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VoIP Cost: 2021 Phone Systems & Provider Price Comparison

VoIP stands for Voice over Internet Protocol and refers to the technology that allows routing of voice and multimedia data across the internet. You might already know VoIP phone systems as Voice over IP, Voice over Network (VoN), Voice over Broadband (VoB), or Internet Telephony. Whichever name you use, they are all the same.

But why would you want to use a phone system such as this?

VoIP allows users to make low-cost or even free cloud phone calls using their broadband connection to any phone in almost any country. Therefore, providing a communication method to help businesses save money and work more efficiently.

Top 11 VoIP providers

Not every VoIP phone system has its prices published online. Instead, the providers prefer you to contact their agents. Below is a quick price comparison of the top 11 best business telephone system providers in the USA that publish their products’ prices online.

VOIP Company Cheapest Plan (User/month) Most expensive Plan (User/month)
Avaya $19.99 $49.99
DialPad $20 $30
GoToConnect $21 $30
Grasshopper $26 $80
Jive $19.95 $29.95
Mitel $20.99 $38.49
Nextiva $18.95 $57.95
Ooma $19.95 $24.95
RingCentral $29.99 $59.99
Vonage $19.99 $39.99
8×8 $12 $57

* Prices are correct at the time of writing (August 2021), and we have sourced them from the official VoIP provider’s company website. However, prices may have changed since. Keep in mind that not all prices may be a like-for-like comparison as each VoIP solution may differ in offerings. You should also know that most VoIP system providers offer discounts for annual billing.

Please, use this guide as a starting point for your own research.

1. Avaya

There are four tiers from this provider, with prices ranging from $19.99 to $49.99/user/month, which will suit many businesses, big or small.

Avaya is a voice-over-IP company that provides plans that suit a variety of business models. If you’re a small company, you should try the Essentials plan, with many free offers. In comparison, larger businesses can choose plans with many more features.     

The next tier up, The Ultimate plan, offers enough features to satisfy larger customers. It has many features and integrations to help run your day-to-day operations and has multiple digital channels to reduce contact center costs.

Overall, you can regard Avaya as the company that provides just about everything that a modern company needs.

Look on Avaya’s website for more information.

2. DialPad

DialPad is a “small business” VoIP company. It uses the Google Cloud Platform; therefore, all information gets stored by Google. As a bonus, you can integrate the system with Google and Microsoft 365.

The system is scalable and includes the following features:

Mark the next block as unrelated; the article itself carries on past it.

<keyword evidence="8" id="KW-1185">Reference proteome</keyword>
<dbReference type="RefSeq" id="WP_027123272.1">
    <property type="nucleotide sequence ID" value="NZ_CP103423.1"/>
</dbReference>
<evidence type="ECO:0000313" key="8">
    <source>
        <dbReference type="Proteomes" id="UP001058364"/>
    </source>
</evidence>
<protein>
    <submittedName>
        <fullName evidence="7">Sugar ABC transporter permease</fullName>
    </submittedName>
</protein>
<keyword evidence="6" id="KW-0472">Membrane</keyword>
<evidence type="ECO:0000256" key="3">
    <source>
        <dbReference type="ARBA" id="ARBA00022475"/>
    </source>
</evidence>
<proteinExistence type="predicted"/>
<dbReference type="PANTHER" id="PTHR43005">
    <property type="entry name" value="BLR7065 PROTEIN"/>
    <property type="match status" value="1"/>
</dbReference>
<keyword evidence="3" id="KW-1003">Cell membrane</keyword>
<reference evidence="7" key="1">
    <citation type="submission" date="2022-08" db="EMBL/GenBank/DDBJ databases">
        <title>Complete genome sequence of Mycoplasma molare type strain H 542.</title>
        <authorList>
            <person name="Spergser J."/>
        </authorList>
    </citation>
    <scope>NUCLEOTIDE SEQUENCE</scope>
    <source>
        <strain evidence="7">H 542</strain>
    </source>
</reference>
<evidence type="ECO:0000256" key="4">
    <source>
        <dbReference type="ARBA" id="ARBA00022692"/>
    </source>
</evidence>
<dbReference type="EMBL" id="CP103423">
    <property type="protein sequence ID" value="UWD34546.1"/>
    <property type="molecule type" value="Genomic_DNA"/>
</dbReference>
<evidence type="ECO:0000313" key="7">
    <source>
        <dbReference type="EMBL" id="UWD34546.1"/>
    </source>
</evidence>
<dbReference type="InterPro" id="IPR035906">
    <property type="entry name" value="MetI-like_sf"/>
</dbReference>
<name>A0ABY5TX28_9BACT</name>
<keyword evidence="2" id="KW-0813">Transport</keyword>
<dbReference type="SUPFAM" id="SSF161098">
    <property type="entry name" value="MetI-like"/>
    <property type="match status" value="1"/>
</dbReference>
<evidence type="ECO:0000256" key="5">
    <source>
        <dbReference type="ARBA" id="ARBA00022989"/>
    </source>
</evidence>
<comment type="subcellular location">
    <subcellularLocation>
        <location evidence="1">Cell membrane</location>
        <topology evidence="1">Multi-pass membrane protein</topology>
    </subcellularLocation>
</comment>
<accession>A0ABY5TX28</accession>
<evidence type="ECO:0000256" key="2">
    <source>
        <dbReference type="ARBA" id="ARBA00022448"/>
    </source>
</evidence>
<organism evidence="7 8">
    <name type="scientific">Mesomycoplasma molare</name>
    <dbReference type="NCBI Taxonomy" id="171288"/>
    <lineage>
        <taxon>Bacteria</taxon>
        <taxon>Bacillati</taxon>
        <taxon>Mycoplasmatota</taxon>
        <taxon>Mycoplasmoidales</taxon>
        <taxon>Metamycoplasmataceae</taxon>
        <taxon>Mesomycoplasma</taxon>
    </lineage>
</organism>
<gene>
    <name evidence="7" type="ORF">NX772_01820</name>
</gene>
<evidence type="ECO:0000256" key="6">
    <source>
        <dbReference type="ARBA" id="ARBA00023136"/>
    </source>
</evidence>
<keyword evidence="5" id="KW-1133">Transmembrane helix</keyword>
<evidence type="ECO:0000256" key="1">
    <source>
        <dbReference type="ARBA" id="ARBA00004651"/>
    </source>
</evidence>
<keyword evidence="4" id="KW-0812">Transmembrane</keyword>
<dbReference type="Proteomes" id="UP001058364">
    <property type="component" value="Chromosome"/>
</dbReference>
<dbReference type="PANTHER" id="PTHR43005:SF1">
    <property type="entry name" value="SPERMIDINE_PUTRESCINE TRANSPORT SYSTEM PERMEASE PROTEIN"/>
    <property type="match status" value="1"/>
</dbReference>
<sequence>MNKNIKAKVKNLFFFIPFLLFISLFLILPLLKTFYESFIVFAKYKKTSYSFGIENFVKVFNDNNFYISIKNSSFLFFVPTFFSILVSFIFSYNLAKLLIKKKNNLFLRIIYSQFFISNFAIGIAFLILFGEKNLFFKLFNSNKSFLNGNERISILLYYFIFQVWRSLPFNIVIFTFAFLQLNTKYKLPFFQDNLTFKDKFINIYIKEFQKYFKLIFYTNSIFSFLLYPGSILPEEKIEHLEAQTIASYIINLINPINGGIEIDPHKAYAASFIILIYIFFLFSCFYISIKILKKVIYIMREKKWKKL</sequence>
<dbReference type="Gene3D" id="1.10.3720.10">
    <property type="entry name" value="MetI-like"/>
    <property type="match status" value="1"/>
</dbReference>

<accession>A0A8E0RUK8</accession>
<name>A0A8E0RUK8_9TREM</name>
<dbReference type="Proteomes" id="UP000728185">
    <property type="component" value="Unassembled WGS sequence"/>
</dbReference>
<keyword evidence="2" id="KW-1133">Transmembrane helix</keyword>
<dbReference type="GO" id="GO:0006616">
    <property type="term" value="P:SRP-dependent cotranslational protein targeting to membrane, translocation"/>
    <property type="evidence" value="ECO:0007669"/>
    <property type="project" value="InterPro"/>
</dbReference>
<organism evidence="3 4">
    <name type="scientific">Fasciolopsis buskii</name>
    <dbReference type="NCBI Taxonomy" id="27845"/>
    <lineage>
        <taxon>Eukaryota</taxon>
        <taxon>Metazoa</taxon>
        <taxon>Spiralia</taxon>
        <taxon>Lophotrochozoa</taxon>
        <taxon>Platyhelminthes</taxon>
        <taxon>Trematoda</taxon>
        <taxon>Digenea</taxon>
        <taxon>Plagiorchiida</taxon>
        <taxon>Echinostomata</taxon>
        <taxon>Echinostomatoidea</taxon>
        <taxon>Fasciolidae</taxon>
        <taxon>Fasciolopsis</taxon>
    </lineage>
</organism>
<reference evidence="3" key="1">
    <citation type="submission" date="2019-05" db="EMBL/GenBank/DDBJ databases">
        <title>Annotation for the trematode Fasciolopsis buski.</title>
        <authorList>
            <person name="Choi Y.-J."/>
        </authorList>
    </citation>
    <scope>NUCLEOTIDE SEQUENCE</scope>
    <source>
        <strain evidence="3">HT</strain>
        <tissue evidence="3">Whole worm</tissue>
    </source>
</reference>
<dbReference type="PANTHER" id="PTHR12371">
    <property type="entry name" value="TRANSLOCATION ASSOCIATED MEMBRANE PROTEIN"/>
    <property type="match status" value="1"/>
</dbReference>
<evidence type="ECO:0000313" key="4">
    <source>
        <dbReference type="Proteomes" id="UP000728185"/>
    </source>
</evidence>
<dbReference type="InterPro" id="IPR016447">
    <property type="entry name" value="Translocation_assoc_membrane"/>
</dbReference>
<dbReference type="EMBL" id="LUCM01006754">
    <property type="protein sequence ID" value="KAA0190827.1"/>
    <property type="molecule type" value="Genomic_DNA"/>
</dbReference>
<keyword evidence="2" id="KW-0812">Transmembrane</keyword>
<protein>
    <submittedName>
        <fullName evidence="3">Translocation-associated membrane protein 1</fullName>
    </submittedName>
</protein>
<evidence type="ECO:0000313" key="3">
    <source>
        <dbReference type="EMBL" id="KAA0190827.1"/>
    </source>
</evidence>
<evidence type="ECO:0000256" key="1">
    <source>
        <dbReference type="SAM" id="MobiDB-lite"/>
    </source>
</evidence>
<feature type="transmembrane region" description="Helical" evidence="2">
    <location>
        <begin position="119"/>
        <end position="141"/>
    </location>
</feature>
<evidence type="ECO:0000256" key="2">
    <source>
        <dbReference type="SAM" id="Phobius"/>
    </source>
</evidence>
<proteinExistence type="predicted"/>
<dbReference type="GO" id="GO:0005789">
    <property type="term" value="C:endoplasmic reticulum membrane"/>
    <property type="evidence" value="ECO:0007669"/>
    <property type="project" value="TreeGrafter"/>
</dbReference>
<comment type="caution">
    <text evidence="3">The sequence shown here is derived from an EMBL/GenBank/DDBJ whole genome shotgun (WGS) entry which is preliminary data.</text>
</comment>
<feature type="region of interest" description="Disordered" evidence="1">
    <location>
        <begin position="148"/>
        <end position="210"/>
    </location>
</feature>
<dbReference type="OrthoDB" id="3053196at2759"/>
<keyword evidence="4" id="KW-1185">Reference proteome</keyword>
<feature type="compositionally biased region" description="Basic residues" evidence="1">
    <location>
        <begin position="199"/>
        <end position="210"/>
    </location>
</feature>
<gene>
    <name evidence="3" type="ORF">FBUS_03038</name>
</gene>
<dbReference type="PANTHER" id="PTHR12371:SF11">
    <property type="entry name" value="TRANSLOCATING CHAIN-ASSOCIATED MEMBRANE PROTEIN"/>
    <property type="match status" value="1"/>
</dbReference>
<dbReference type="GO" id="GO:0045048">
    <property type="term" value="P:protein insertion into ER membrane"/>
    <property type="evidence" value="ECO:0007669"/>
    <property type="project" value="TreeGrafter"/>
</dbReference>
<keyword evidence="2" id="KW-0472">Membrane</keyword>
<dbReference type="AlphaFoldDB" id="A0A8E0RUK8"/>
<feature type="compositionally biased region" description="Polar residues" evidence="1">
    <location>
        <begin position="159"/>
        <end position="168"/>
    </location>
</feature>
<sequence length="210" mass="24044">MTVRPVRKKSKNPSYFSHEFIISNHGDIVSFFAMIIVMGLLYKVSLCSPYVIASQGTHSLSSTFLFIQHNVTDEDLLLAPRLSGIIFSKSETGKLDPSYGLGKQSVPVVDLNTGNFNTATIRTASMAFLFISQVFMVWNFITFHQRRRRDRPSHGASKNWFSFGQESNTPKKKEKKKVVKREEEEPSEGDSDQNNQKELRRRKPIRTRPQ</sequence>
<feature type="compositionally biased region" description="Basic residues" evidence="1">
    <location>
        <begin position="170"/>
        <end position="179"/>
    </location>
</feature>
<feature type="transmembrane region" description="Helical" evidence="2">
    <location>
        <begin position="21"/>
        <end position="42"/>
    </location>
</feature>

• Audio.
  • Messaging.
  • Video conferencing.
  • Online faxing.
  • Virtual receptionist routes all calls to the correct receiver.
  • It has a built-in voice recognition to transcribe voicemail to text.

The company offers three tiers:

  • The standard plan costs $20/user/month for the basic package, software integration, and voice-to-text.
  • The Pro plan costs $30/user/month and includes the previous tiers’ features plus more software integration and 24/7 customer service.
  • DialPad doesn’t advertise the Enterprise plan’s prices, so you have to contact the company directly. However, this plan offers advanced analytics and more third-party software integration.

For further information, look on the DialPad website.

3. GoToConnect

This company has supplied business VoIP telephony since 2018.  The system is an entirely scalable and cost-effective business communications system and is suitable for all-sized companies.

It uses a cloud-based system, so there’s no need for hardware on your premises. The company provides three tiers:

  • The basic plan starting at $21/user/month, offers unlimited extensions, call forwarding, conferencing (limited to four participants), and team message chat.
  • The standard plan starts at $20/user/month, dependent on the number of users in your company. It provides the features found in the lower tiers plus unlimited conferencing duration, e-fax, allows 150 participants in the conferences, and gives 24/7 customer support. You can also make international calls to more than 50 countries on GoToConnect’s list, but additional countries cost extra, and are charged per minute. This is the most popular plan offered by this company.
  • The premium plan starts at $30/user/month (dependent on the number of users). For this, you get the previous tiers’ features plus call monitoring, supervisor view, and call analytics.

For more information, visit the GoToConnect website.

4. Grasshopper

Grasshopper provides three different tiers:

  • One number and three extensions for $26/month.
  • Three numbers and six extensions for $44/month.
  • Five numbers and unlimited extensions for $80/month.

They also provide:

  • Business SMS
  • Customized greetings.
  • Voicemail.
  • Unlimited minutes.
  • Call forwarding.
  • WiFi calls.

This provider has one of the best VoIP systems and is ideal for a small company or a sole contractor, as the system relies on mobile phones rather than landlines. But the system doesn’t scale up well, so keep it small.

For more information, look on the Grasshopper website.

5. Jive

One of the best things about Jive’s plans is the comprehensive list of valuable features. Furthermore, each tier builds on the features of the previous one, just like their competitors. Not only do they have more than 80 features, but they have a pricing incentive too.  More users equate to lower prices. However, typically, the prices range from $19.95/user/month to $29.95/user/month (for 1 to 99 users).

Features include:

  • Virtual receptionists (Auto attendants).
  • Local and toll-free numbers.
  • Cloud PBX telephone system.
  • Call forwarding and routing.
  • Voicemail to email or text.
  • Call recording
  • Call queueing.

However, Jive’s international calling rates are higher than other providers.